Israel Pulse

Israeli doctors against 'force-feeding' Palestinian prisoners

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Article Summary
Israeli medical associations claim that the "force-feeding" bill promoted by the government is unethical, but the authorities are still pushing the proposal forward to avoid image-damaging Palestinian prisoner deaths.

The panel appointed by the UN Human Rights Council presented its report on the 2014 Gaza war on June 22, harshly criticizing Israel for the killing of more than 1,400 Palestinians, among them hundreds of children. In a strange coincidence, almost simultaneously, there was a stormy session of the Knesset’s Government Oversight Committee about Israel’s efforts to save the lives of several dozen Palestinians. The Knesset debate followed the June 14 announcement by Internal Security Minister Gilad Erdan of his intention to push forward legislation allowing Israel to force-feed hunger-striking Palestinian prisoners or administrative detainees whose lives are in danger.

But the minister and his colleagues, who are determined to adopt the bill, are not necessarily motivated by a genuine concern for the well-being of the Palestinian prisoners or their claims. They seem more worried about the damage that the possible death of the hunger strikers could cause to Israel’s image. The bomb is ticking under their feet. June 23 marked 50 days of the hunger strike by Khader Adnan, a detainee whose life is in imminent danger. Three years ago, Adnan forced the Israeli authorities to free him after a 66-day strike. In July 2014, he was placed under administrative detention, without trial, for the 9th time. Adnan announced that he would stop eating until he is released from jail, put on trial or returns his soul to his maker, whichever comes first.

Administrative detention is not based on an indictment, does not follow a trial and, in most cases, violates international law. According to data compiled by B'Tselem, in the past few years Israel held thousands of Palestinians in administrative detention for periods ranging from months to years. As of April, Israel held 396 administrative detainees, one of them a woman.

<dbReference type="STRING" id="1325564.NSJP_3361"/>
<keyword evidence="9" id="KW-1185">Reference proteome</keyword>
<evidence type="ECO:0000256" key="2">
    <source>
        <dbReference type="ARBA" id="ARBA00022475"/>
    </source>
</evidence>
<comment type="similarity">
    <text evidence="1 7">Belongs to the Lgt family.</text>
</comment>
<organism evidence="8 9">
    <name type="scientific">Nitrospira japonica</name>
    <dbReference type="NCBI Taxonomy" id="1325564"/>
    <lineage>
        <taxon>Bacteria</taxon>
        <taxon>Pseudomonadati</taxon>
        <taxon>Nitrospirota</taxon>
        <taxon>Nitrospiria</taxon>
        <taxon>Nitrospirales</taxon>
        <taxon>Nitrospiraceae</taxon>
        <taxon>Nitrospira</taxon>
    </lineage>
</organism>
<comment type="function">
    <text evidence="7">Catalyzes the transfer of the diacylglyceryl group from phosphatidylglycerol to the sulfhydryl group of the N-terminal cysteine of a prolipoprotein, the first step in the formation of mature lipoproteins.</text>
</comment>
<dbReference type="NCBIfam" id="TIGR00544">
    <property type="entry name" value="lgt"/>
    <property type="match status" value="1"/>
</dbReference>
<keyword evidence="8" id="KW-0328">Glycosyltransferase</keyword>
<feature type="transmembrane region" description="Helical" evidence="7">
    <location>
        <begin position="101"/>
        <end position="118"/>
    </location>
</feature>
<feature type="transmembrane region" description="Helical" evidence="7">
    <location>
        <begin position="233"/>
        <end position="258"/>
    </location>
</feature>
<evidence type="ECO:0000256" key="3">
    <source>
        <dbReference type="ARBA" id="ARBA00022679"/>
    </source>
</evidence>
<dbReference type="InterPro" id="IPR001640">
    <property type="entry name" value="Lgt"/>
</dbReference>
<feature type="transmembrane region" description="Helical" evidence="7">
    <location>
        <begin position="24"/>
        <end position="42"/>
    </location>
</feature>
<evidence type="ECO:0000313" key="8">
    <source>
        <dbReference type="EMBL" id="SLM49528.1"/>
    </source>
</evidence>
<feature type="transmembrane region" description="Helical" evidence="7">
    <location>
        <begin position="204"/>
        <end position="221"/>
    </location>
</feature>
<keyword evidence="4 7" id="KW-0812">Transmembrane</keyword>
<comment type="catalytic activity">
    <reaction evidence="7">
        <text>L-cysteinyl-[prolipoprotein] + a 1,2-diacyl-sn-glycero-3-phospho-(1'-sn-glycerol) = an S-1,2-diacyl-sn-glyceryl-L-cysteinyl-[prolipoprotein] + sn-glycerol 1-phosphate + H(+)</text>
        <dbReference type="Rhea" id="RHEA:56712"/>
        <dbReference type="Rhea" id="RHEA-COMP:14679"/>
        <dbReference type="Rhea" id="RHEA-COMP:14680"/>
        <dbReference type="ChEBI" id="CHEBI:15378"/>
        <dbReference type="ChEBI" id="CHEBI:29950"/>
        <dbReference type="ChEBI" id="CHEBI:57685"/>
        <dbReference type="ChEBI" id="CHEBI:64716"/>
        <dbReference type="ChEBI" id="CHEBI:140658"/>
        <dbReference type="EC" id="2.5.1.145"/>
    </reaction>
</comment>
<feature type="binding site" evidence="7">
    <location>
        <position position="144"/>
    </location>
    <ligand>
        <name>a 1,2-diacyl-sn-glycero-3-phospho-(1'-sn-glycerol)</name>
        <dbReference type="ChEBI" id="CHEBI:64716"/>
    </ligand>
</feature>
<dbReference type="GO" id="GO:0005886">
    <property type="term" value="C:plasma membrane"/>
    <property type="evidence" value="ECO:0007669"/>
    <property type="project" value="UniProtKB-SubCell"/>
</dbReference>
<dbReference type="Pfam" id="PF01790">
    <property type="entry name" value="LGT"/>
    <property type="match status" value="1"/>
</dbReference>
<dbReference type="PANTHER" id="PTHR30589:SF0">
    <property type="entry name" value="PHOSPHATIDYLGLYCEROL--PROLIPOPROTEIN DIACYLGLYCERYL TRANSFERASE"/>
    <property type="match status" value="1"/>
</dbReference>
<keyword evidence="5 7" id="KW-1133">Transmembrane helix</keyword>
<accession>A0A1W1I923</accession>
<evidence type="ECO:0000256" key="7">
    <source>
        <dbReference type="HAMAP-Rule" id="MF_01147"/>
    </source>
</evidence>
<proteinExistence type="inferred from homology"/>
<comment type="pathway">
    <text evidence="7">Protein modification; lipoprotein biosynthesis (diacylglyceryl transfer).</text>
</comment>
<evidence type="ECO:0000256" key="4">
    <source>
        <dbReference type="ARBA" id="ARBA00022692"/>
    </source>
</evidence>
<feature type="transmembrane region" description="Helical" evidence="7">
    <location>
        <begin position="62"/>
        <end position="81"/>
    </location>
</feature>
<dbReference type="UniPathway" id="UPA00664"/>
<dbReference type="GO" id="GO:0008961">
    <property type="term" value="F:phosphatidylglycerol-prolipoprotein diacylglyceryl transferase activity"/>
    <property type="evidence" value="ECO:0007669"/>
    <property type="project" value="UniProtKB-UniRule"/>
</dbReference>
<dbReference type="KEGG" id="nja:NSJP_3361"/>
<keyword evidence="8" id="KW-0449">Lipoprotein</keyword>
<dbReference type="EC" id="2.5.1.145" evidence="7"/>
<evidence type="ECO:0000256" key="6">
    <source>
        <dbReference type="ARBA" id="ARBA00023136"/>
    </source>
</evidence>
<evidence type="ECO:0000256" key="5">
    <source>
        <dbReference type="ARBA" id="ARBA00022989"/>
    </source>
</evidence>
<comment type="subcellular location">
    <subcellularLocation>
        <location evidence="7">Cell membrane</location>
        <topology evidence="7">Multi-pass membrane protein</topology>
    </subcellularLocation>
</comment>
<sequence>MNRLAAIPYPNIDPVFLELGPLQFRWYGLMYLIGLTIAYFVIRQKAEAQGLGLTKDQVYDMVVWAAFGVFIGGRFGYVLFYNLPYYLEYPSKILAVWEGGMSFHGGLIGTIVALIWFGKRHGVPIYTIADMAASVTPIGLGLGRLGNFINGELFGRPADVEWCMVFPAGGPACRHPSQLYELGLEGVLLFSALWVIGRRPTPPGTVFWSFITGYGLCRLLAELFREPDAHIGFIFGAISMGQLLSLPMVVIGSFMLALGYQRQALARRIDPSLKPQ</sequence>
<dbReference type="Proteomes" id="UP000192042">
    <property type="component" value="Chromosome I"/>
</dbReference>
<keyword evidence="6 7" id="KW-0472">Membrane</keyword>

“We cannot allow anyone to threaten us,” Erdan stated. “We will not allow prisoners to die in our prisons.” He expressed his hope that despite the objections of the Israel Medical Association, Physicians for Human Rights (PHR) and other human rights organizations, doctors would be found to force-feed the prisoners. “Although the law does not require doctors to carry out the procedure,” he said, “I am sure doctors can be found who will agree to do so.”

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Erdan may have been referring to doctors employed by the Israel Prison Service, which is under the control of his ministry. But according to Amany Dayif, director of the Prisoner Affairs Department at PHR, hunger-striking prisoners whose lives are in danger are transferred to hospitals. She told Al-Monitor that the Israeli forum of hospital directors has made clear it would not cooperate with orders to force-feed people, neither providing their facilities for such procedures nor carrying them out.

Avinoam Reches, who until recently headed the Ethics Committee of the Israel Medical Association, noted at this week’s Knesset debate that international treaties ban doctors from participating in force-feeding hunger strikers, since force-feeding is considered torture. Bella Kaufman of PHR said at the Knesset debate that the only hunger strikers to ever die in Israel were those who were force-fed.

Reches announced at the debate that if doctors assist such a procedure in any way, they would be tried by the Medical Association tribunal, which he heads. In his view, a hunger strike is a political move and not a medical problem, and “therefore the state cannot kick the ball to the doctors’ court.”